Let us admit it.  Christianity seems too simplistic to be true.  Here it is washing 7 times in the Jordan.  Seven is a complete number.  The Jordan is the river that separates us from the Promised Land.  We must be cleansed from the sin which separates us from God in heaven.  For us on the other side of the cross, we are baptized into God’s family in the Name of the Father, and of the Son, and of the Holy Spirit.  The Promised Land is heaven.  But Naaman thought surely there is something more I must do.  He thought there must be something more than this - there must be some visible manifestation or act of God.  He didn’t yet grasp the implications of the obedience of faith.   Perhaps he thought he deserved a personal audience.  But until we are clean we have no audience with God.  We get that audience by obeying in faith.  Naaman tries one more approach.  What about the rivers of other lands?  That is, isn’t there some other religion that will perform a more elaborate ritual that can heal me?  He thought, “I’ve come all this way for this?”  He had some questions that needed to be answered.  He needed to come to terms with God.  God is patient with us as we discover that the only terms he accepts are his own, not ours.  That is what is hard for us, to let God be the provider of everything that we need (Eph. 2:8-9).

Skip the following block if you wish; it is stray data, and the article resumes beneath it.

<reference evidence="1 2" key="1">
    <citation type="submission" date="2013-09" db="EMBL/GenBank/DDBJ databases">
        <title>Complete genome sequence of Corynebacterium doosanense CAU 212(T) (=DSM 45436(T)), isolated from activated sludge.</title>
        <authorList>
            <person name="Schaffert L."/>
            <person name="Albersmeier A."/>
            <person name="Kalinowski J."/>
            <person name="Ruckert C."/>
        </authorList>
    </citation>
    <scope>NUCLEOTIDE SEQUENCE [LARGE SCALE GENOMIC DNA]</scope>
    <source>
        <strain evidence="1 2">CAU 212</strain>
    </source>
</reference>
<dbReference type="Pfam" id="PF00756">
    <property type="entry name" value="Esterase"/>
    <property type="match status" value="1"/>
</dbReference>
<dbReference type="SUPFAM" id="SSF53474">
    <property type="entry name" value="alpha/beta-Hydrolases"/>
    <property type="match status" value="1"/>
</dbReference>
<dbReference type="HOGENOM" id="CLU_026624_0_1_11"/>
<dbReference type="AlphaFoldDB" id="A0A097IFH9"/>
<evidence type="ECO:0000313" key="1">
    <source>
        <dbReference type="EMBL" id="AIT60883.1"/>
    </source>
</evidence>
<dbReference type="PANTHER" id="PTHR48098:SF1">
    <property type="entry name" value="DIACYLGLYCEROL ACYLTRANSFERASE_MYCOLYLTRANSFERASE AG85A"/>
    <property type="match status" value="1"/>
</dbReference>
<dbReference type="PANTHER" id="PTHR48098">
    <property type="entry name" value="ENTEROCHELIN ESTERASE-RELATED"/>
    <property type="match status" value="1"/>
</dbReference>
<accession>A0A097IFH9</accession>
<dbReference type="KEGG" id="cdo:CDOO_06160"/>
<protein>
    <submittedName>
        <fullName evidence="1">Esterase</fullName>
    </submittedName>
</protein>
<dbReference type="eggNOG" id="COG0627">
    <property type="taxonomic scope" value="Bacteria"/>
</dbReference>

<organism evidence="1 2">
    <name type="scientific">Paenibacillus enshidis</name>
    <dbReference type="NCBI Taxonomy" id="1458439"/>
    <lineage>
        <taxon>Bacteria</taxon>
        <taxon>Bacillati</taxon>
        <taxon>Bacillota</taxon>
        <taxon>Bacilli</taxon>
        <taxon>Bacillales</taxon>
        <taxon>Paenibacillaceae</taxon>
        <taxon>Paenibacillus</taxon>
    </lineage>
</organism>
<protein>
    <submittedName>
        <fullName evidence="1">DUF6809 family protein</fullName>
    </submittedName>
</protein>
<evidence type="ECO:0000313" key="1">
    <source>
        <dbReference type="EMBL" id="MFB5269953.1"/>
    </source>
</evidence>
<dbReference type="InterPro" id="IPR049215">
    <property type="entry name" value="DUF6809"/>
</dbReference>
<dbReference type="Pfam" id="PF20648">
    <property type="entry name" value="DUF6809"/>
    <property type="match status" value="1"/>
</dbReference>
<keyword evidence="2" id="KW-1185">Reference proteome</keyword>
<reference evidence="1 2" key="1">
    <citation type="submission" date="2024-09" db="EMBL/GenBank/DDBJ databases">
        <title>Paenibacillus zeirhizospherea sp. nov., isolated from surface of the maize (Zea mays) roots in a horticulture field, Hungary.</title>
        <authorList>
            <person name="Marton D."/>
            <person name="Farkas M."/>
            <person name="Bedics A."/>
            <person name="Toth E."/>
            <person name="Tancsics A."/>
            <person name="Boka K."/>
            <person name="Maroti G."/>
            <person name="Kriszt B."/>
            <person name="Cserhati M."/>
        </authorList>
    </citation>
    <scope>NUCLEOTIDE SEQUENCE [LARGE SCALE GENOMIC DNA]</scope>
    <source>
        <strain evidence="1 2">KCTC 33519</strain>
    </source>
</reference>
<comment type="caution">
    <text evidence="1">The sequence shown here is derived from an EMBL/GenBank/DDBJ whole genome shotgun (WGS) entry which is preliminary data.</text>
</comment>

7.       Cleansing From God is Complete  (vv. 13-14)

Naaman is still on his journey, although he backs up a few steps to check his course.  A wise man listens to counsel.  God uses many means we might not expect to direct us, like servants that we think are under our direction.  This perhaps becomes a lesson in humility as we are enabled by God to apply this object lesson in coming to him.  Perhaps part of the cleansing we seek is the humbling of our hearts.  How wise the servants were!  “Would you not have done the great thing?  Then how much more the simple.”  So he obeyed and found himself completely clean by the Word of God.

8.       Cleansing From God is Free  (vv. 15-16)

“Hallelujah, I’m free at last!”  Can’t you hear him cry out?  It certainly wasn’t because he did it himself.  He must praise God for giving him faith, for honoring that faith, for setting him free.  The greatest praise we can give God is in believing that he exists and that he rewards those who do so (Heb. 11:6).  Our natural inclination is to offer some form of payment.  But God will not accept perverted goods.  And if he accepted it, it would pervert us once again from the cleansing we received.  The only payment he accepts is the humble heart of faith.  Once we have been cleansed, God will accept our works done in his Name, but he will not accept any payment for the cleansing except that which he provided through his Son Jesus Christ upon the cross.  That is the only payment good enough.  Anything else is an insult.  And the wise man of God will not turn profits on blessings less they become curses upon his own head.

9.       Cleansing From God is Continuously Available  (vv. 17-18)